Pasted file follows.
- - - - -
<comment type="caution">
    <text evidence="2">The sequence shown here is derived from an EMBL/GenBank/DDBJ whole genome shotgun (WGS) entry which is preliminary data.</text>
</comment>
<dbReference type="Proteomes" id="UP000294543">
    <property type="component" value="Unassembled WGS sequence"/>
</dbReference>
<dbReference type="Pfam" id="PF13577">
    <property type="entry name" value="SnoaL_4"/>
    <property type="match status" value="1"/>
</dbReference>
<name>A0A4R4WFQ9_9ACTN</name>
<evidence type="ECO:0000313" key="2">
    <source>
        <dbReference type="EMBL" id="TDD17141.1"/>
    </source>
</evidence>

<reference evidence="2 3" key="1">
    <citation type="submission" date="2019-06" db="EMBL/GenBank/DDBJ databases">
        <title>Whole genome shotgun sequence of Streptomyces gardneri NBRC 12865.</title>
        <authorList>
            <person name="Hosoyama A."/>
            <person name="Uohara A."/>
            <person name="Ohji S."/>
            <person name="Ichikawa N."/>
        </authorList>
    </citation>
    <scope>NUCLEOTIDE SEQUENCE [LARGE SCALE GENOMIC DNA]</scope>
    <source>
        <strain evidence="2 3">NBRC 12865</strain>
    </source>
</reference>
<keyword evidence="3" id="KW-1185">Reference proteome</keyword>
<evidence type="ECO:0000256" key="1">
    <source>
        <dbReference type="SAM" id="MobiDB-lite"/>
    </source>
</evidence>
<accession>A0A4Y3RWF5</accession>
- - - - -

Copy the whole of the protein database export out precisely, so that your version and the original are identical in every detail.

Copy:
<comment type="caution">
    <text evidence="2">The sequence shown here is derived from an EMBL/GenBank/DDBJ whole genome shotgun (WGS) entry which is preliminary data.</text>
</comment>
<dbReference type="Proteomes" id="UP000294543">
    <property type="component" value="Unassembled WGS sequence"/>
</dbReference>
<dbReference type="Pfam" id="PF13577">
    <property type="entry name" value="SnoaL_4"/>
    <property type="match status" value="1"/>
</dbReference>
<name>A0A4R4WFQ9_9ACTN</name>
<evidence type="ECO:0000313" key="2">
    <source>
        <dbReference type="EMBL" id="TDD17141.1"/>
    </source>
</evidence>

<reference evidence="2 3" key="1">
    <citation type="submission" date="2019-06" db="EMBL/GenBank/DDBJ databases">
        <title>Whole genome shotgun sequence of Streptomyces gardneri NBRC 12865.</title>
        <authorList>
            <person name="Hosoyama A."/>
            <person name="Uohara A."/>
            <person name="Ohji S."/>
            <person name="Ichikawa N."/>
        </authorList>
    </citation>
    <scope>NUCLEOTIDE SEQUENCE [LARGE SCALE GENOMIC DNA]</scope>
    <source>
        <strain evidence="2 3">NBRC 12865</strain>
    </source>
</reference>
<keyword evidence="3" id="KW-1185">Reference proteome</keyword>
<evidence type="ECO:0000256" key="1">
    <source>
        <dbReference type="SAM" id="MobiDB-lite"/>
    </source>
</evidence>
<accession>A0A4Y3RWF5</accession>